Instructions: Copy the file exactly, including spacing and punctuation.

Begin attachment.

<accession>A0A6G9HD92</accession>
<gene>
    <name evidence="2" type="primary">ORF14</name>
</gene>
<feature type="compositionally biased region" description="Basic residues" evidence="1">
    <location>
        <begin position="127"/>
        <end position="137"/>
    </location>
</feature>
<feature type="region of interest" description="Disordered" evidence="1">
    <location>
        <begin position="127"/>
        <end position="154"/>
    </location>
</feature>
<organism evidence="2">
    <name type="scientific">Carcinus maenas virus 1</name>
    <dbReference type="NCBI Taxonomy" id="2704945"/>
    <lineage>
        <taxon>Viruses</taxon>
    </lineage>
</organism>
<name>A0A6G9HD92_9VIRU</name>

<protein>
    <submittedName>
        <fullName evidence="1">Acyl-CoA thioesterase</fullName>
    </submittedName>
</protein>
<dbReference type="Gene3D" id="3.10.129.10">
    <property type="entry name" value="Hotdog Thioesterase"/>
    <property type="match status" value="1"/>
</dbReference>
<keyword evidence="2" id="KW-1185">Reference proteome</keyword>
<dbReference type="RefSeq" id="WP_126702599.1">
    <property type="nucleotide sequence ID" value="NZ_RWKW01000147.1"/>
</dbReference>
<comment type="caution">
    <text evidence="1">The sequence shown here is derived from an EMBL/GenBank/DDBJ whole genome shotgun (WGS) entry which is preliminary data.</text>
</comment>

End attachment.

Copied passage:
<accession>A0A6G9HD92</accession>
<gene>
    <name evidence="2" type="primary">ORF14</name>
</gene>
<feature type="compositionally biased region" description="Basic residues" evidence="1">
    <location>
        <begin position="127"/>
        <end position="137"/>
    </location>
</feature>
<feature type="region of interest" description="Disordered" evidence="1">
    <location>
        <begin position="127"/>
        <end position="154"/>
    </location>
</feature>
<organism evidence="2">
    <name type="scientific">Carcinus maenas virus 1</name>
    <dbReference type="NCBI Taxonomy" id="2704945"/>
    <lineage>
        <taxon>Viruses</taxon>
    </lineage>
</organism>
<name>A0A6G9HD92_9VIRU</name>

<protein>
    <submittedName>
        <fullName evidence="1">Acyl-CoA thioesterase</fullName>
    </submittedName>
</protein>
<dbReference type="Gene3D" id="3.10.129.10">
    <property type="entry name" value="Hotdog Thioesterase"/>
    <property type="match status" value="1"/>
</dbReference>
<keyword evidence="2" id="KW-1185">Reference proteome</keyword>
<dbReference type="RefSeq" id="WP_126702599.1">
    <property type="nucleotide sequence ID" value="NZ_RWKW01000147.1"/>
</dbReference>
<comment type="caution">
    <text evidence="1">The sequence shown here is derived from an EMBL/GenBank/DDBJ whole genome shotgun (WGS) entry which is preliminary data.</text>
</comment>